The advertiser informed NAD that it had permanently discontinued the “easing baby’s cold symptoms, “sick baby toolkit,” and “for when cold & flu season hits.” In reliance on the advertiser’s written representation that these claims will be permanently discontinued, NAD did not review the claims on their merits. Further, in light of the discontinuance of these claims, NAD determined that the implied claim that Mommy’s Bliss’ cough syrups are as effective as FDA-regulated drug products in treating cold and flu symptoms in babies and children was no longer conveyed.

Johnson & Johnson, Inc. also took issue with claims made by the advertiser for its Probiotic Drops Everyday, Probiotic Drops + Vitamin D, and Probiotic Drops + 15 Day Boost products including that these products are “Good for … diarrhea,”        “Pediatrician recommended,” and the related implied claim that Mommy’s Bliss’ probiotic drops are as effective as OTC antidiarrheal drug products in treating diarrhea in babies.

NAD found that the studies provided by the advertiser were not a good fit for its anti- diarrhea claim. The advertiser’s studies did not provide subjects with the same dosage of Lactobacillus rhamnosus GG as is present in the Mommy’s Bliss products, a fact that NAD considered to be a fatal flaw.  NAD was also concerned that the studies were not performed on the target population of the Mommy’s Bliss probiotic supplements, i.e. newborns.  As such, NAD recommended that the advertiser discontinue the challenged “good for. . . diarrhea” and “occasional diarrhea” claims in connection with its probiotic supplements.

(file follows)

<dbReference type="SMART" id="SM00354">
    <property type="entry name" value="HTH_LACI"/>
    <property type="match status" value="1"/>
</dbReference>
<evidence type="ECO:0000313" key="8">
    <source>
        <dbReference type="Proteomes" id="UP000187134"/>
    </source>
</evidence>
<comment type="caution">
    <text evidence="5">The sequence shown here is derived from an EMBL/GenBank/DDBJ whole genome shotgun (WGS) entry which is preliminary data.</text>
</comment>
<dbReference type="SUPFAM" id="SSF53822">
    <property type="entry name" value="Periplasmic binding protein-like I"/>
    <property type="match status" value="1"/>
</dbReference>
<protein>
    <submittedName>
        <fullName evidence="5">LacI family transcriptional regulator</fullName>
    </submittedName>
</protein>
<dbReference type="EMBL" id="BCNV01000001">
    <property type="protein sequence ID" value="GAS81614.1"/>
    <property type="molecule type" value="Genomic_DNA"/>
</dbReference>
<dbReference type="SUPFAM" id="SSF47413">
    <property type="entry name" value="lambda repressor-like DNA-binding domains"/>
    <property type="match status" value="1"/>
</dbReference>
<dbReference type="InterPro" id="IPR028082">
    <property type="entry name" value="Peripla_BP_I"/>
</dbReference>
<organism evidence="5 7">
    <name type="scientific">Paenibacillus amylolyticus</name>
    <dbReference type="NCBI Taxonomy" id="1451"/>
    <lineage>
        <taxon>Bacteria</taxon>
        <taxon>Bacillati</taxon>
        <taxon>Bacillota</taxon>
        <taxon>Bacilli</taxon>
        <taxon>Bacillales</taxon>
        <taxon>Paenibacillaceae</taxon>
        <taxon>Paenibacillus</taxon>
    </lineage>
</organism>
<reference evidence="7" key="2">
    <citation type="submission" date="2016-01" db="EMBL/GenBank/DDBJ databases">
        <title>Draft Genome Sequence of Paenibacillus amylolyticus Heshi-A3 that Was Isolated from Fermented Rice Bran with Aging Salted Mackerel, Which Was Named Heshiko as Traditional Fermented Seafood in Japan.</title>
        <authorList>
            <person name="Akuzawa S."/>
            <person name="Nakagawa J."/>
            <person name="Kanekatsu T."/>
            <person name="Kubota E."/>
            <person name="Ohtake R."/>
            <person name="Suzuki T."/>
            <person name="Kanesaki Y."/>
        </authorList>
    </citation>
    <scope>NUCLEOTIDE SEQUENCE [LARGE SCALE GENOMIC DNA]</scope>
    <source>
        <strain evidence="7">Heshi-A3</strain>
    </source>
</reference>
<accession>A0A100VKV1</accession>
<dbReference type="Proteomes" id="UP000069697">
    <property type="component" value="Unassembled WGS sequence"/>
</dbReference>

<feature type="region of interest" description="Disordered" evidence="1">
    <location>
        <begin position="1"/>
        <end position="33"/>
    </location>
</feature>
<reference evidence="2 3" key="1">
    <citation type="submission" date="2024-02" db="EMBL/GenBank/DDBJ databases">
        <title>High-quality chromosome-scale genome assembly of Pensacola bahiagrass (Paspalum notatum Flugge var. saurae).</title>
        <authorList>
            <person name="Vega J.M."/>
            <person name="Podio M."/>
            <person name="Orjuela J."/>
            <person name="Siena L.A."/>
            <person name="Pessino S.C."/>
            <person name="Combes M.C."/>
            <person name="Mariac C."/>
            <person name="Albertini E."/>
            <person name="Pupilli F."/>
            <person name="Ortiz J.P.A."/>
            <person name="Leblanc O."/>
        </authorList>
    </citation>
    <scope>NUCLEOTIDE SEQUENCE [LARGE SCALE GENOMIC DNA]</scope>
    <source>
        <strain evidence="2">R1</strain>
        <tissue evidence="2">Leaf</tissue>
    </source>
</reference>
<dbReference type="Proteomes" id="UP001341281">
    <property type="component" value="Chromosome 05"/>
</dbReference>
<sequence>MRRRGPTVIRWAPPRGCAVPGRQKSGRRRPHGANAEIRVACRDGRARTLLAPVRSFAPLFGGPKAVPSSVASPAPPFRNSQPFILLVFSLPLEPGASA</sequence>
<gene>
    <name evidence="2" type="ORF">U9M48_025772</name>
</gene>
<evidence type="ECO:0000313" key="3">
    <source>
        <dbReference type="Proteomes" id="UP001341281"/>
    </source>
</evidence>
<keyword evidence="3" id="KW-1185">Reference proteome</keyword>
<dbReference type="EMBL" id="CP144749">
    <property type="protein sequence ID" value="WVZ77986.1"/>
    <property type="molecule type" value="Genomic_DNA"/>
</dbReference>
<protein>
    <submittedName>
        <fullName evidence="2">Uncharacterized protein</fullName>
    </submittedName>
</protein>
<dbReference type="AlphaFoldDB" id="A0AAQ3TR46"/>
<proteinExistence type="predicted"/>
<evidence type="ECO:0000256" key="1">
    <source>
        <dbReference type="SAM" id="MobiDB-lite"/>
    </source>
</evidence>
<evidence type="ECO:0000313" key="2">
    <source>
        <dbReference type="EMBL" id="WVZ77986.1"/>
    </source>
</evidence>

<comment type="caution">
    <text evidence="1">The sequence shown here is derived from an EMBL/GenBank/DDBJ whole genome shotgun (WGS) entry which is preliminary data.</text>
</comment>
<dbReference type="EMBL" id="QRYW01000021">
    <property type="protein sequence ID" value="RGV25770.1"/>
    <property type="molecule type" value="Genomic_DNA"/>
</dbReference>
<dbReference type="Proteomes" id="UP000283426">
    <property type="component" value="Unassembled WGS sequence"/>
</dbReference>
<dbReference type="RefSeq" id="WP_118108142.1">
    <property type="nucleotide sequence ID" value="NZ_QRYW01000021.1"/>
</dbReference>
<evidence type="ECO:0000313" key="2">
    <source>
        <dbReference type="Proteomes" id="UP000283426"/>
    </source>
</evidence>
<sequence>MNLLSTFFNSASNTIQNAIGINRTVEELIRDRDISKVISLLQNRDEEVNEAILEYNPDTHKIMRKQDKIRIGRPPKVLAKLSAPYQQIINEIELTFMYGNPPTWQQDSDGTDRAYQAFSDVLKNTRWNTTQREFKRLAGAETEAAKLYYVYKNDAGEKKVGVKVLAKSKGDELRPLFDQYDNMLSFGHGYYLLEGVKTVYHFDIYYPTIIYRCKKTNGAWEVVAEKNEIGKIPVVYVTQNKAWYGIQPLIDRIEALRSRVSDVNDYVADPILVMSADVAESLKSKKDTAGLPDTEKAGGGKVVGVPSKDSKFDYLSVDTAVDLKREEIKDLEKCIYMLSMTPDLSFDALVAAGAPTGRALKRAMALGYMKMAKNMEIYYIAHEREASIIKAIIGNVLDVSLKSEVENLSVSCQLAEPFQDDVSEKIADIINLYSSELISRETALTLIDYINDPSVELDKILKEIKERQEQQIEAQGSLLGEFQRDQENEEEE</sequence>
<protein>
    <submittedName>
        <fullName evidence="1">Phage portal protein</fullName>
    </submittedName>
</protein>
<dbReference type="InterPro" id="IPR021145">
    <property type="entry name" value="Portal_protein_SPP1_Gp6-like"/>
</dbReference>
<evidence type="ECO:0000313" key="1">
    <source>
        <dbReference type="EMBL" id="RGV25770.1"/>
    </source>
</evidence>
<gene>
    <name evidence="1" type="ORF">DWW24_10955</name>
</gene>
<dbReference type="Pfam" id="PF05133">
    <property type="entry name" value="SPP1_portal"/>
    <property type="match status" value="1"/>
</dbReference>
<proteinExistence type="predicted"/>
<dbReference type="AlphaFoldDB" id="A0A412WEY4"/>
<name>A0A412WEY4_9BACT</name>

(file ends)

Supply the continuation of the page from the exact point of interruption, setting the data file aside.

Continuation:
Lastly, NAD addressed the advertiser’s “pediatrician recommended” claims that appear on its website in connection with its cough syrups and probiotic drops as well as the “recommended by pediatricians nationwide” claim included on third-party websites, such as Amazon.com.  NAD noted “doctor recommended” claims carry a great deal of weight with consumers and, consequently, must be supported by well-conducted physician surveys in which doctors base their conclusions on their actual experience and what they actually recommend in their daily practice. No such survey evidence was provided by the advertiser.  Rather, the advertiser based its claim based on a consulting relationship with a noted pediatrician, on its sampling program with over 300 pediatricians’ offices, and on an independent expert panel. NAD concluded that this did not rise to the level of support required to substantiate the “pediatrician recommended” and “recommended by pediatricians nationwide” claims. Accordingly, NAD recommended that these claims be discontinued.

Mommy’s Bliss agreed to comply with NAD’s recommendations.

Note: A recommendation by NAD to modify or discontinue a claim is not a finding of wrongdoing and an advertiser’s voluntary discontinuance or modification of claims should not be construed as an admission of impropriety. It is the policy of NAD not to endorse any company, product, or service. Decisions finding that advertising claims have been substantiated should not be construed as endorsements.